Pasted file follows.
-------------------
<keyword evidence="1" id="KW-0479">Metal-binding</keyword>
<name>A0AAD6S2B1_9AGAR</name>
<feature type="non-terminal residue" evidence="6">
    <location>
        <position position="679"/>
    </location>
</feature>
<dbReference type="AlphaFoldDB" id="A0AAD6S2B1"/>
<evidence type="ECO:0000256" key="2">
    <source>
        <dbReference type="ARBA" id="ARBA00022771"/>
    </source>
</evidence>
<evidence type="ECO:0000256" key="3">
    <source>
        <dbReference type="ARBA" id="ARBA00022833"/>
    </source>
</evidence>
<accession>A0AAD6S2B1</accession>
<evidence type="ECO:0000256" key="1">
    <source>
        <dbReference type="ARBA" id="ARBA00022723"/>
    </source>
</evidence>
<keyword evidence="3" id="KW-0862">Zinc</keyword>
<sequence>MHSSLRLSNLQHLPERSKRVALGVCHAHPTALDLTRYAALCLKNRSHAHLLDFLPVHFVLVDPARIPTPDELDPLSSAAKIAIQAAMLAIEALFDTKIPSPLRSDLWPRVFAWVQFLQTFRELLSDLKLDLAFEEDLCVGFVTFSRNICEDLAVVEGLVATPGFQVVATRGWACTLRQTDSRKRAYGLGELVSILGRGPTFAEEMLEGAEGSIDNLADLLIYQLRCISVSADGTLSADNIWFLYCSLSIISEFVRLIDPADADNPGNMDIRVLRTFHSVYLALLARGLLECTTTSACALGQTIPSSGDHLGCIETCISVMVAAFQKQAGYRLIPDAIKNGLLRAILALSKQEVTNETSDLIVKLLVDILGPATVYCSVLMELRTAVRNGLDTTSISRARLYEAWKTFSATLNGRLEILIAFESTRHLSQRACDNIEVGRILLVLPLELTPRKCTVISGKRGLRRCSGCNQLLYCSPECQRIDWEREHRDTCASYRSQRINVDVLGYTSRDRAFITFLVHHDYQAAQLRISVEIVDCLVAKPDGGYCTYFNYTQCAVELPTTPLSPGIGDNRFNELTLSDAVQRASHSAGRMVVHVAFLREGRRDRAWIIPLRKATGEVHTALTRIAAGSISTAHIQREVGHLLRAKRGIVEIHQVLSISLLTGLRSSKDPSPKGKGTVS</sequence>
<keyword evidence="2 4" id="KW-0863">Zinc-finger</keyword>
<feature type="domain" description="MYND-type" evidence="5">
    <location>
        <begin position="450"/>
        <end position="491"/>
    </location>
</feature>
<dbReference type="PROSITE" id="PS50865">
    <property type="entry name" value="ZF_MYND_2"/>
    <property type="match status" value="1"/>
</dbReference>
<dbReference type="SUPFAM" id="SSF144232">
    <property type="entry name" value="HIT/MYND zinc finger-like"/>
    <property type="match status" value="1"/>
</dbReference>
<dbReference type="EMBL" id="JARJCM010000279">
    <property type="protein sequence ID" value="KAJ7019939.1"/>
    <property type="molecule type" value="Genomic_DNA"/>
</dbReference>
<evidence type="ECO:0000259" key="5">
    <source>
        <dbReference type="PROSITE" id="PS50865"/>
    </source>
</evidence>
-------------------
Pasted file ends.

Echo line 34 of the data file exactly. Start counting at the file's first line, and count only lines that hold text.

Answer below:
<dbReference type="PROSITE" id="PS50865">